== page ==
By the Gods!

Let's get Mythical.

863 notes

art-of-swords:

Victorian Cinquedea Dagger 

  • Provenance: The William Ashby Collection

The Cinquedea (“five fingers”, in reference to the blade width) was a popular civilian sidearm originating in Northern Italy circa 1525-1550. This is a Victorian example measuring 22 3/4 inches overall, the blade is 17 inches long and 3 1/2 inches wide across the base, with ten fullers on each side, arranged in four expanding rows from tip to base, the last two rows on each side are decorated with golden scroll and leafy vine patterns, extending 9 inches upward, surrounding a 2 inch wide scene of a Greco-Roman deity on each side.

One side features Jupiter/Zeus sitting in his chair, lightning clenched in his fist, while Aquila, the eagle responsible for carrying and guarding the bolts, looks on. The reverse shows Pluto/Hades seated on a throne with a scroll in his hand, while Cerberus, the 3-headed guard dog of the underworld, is seated beside him and a cypress tree in the background. The gold decoration continues on the guard and pommel, with a pair of smooth ivory grip panels fitted with cut-through metal disc accents. 

Source: Copyright © 2014 Rock Island Auctions

40 notes

sarahippen:

HELLO ALL!

I’m gonna get back on the horse, moving to vancouver really took a heckovalot out of me! 

Expect more pikmin to come. 

Follow Sarah’s art blog for Pikmins and perhaps other things

sarahippen:

HELLO ALL!

I’m gonna get back on the horse, moving to vancouver really took a heckovalot out of me! 

Expect more pikmin to come. 

Follow Sarah’s art blog for Pikmins and perhaps other things

280 notes

dsbeans:

Tigris and Euphrates is a pretty deep and simple game. Placing tiles, scoring points and resolving conflicts in ancient Mesopotamia has never been easier. 

Players place tiles, building the great civilizations of the ancient world, one piece at a time. While you can place anywhere you wish, it is the location of the leaders, those wooden discs, which determine who scores the points (or if anyone scores points) for placing the tile.

Conflict occurs when two leaders of the same colour are placed within a single kingdom or when two kingdoms are connected through the placement of a tile. These conflicts are quick and unforgiving, giving the potential to quickly change both a player’s position on the board and the makeup of the board itself.

The tiles and map itself are quaint and subtle in their design, owing largely to the fact that this a game that is going to be approaching its 20th anniversary in a few years. The wooden playing pieces - the monuments and the leaders are great and their tactile weight and texture give a lot of weight to the game itself; moving or placing a leader feels as heavy as the decision itself.

It’s a fun game to teach and a great game to play, with play usually starting off fairly simple and gradually building in complexity into a crescendo of tough turns. Knizia’s scoring methods also play an important role in turning this game into one filled with tension.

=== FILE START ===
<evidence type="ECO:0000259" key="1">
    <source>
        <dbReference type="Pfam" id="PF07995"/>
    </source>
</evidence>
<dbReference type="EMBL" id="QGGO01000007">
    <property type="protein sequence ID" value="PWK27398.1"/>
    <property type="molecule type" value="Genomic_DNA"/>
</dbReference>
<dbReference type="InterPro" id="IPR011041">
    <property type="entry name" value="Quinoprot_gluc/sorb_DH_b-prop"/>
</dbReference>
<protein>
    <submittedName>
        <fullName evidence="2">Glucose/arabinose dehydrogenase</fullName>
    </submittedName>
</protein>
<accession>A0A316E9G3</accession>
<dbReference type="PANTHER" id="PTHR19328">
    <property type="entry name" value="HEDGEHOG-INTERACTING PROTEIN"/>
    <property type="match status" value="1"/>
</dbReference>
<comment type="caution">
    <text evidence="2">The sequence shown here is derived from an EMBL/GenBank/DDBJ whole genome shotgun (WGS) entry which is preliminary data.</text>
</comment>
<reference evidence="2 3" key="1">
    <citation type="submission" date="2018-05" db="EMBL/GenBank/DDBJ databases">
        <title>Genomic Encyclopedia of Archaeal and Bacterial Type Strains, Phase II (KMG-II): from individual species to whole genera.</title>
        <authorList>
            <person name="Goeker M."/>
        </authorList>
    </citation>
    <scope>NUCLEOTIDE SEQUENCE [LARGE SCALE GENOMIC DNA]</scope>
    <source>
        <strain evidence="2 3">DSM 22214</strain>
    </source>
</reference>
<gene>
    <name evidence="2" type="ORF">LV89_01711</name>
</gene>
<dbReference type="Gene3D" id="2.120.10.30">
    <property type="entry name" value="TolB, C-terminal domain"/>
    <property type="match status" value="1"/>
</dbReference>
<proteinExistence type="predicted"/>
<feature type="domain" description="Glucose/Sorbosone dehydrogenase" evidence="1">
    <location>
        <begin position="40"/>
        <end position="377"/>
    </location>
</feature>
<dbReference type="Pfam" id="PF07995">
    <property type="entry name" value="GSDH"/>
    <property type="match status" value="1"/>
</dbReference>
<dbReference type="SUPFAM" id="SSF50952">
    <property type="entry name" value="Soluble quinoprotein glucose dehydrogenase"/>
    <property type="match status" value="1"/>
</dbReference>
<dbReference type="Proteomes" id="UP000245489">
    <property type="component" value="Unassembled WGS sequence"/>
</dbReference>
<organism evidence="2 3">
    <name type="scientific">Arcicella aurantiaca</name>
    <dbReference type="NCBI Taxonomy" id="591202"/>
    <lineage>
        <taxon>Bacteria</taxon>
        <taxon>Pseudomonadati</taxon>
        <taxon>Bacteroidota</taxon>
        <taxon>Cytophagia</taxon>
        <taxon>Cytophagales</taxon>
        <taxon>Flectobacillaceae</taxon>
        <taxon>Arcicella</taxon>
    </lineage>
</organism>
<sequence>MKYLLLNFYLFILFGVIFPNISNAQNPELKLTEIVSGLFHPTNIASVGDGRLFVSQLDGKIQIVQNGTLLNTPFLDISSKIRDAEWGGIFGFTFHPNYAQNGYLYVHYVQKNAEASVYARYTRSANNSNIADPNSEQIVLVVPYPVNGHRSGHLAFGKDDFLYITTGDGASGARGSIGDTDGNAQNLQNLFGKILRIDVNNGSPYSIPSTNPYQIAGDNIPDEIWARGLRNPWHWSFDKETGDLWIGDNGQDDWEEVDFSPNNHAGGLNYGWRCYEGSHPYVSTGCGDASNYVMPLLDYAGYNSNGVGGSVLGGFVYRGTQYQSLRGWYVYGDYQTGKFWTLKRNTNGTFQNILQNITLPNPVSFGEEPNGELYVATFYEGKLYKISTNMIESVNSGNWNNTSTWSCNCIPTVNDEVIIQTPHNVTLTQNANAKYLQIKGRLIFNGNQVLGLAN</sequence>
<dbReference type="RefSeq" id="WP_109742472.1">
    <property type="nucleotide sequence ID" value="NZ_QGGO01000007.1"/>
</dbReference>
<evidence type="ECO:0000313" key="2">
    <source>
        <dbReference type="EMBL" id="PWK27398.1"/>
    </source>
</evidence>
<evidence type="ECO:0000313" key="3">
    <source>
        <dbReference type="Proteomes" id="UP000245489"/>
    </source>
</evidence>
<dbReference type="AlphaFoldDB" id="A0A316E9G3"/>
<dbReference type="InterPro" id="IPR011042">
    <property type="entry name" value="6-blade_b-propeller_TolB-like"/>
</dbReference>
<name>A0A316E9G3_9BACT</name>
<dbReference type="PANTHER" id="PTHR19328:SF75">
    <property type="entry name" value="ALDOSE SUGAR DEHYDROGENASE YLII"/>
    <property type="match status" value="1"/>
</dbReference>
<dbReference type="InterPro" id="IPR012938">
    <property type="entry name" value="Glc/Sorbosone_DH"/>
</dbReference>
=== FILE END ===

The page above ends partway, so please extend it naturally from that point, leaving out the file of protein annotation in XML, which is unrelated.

(via allmesopotamia)

418 notes

Maaaaan,

It’s so hard for me to not just turn this into a Guardians of the Galaxy fan blog.

Did you guys SEE THAT SH*T?

I can keep it on theme I mean there’s a character named Gamora and uhhh they use the song “Spirit in the Sky.” So there you go. Mythology blog.

Filed under guardians of the galaxy mythology reasons

6,720 notes

medievalpoc:

afro-dominicano:

Why are conservatives afraid of Neil deGrasse Tyson?

I really liked some of the points made in this article save for the Bill Maher’s comment, didn’t really need it. But the general point made about a scientifically literate public bringing a political fallout was spot on.

Astrophysicist Neil deGrasse Tyson has been the recipient of a seemingly bizarre political backlash — after the conservative magazine National Review penned a takedown cover story on the “Cosmos” host last week depicting him as a smug, intellectual bully.

The story struck many as odd given Tyson’s gentle, geeky presentation style. Comedian Bill Maher had Tyson on his HBO show over the weekend, trying to make sense of the backlash.

“You’re a scientist, and a black one, who’s smarter than [conservatives] are,” Maher quipped.

The line got laughs, but it’s worth remembering that Tyson served the George W. Bush administration as a member of the Commission on Moon, Mars and Beyond in 2004. Conservatives have no problem harnessing Tyson’s intellect.

No, the danger Tyson brings to the political structure, as he gains an increasingly large foothold in the popular culture, is the threat of an informed populace.

“When you’re scientifically literate, the world looks different to you,” Tyson wrote in 2011. “It’s a particular way of questioning what you see and hear. When empowered by this state of mind, objective realities matter. These are the truths of the world that exist outside of whatever your belief system tells you.”

That may not sound radical, but the promise of a large, nerdy, young voting block that subscribes to Tyson’s sentiment is a threat to the political status quo — certainly Republicans, but Democrats as well.

Imagine if millions of young Tyson fans stopped searching for facts to confirm their personal biases, or ceased prioritizing using their education to leverage personal wealth, and instead sought the most sound solutions to identifiable problems for the betterment of the species. If the rising generation of young voters actually starts demanding rational, evidence-guided leadership, few in our current crop of elected officials would survive the political fallout.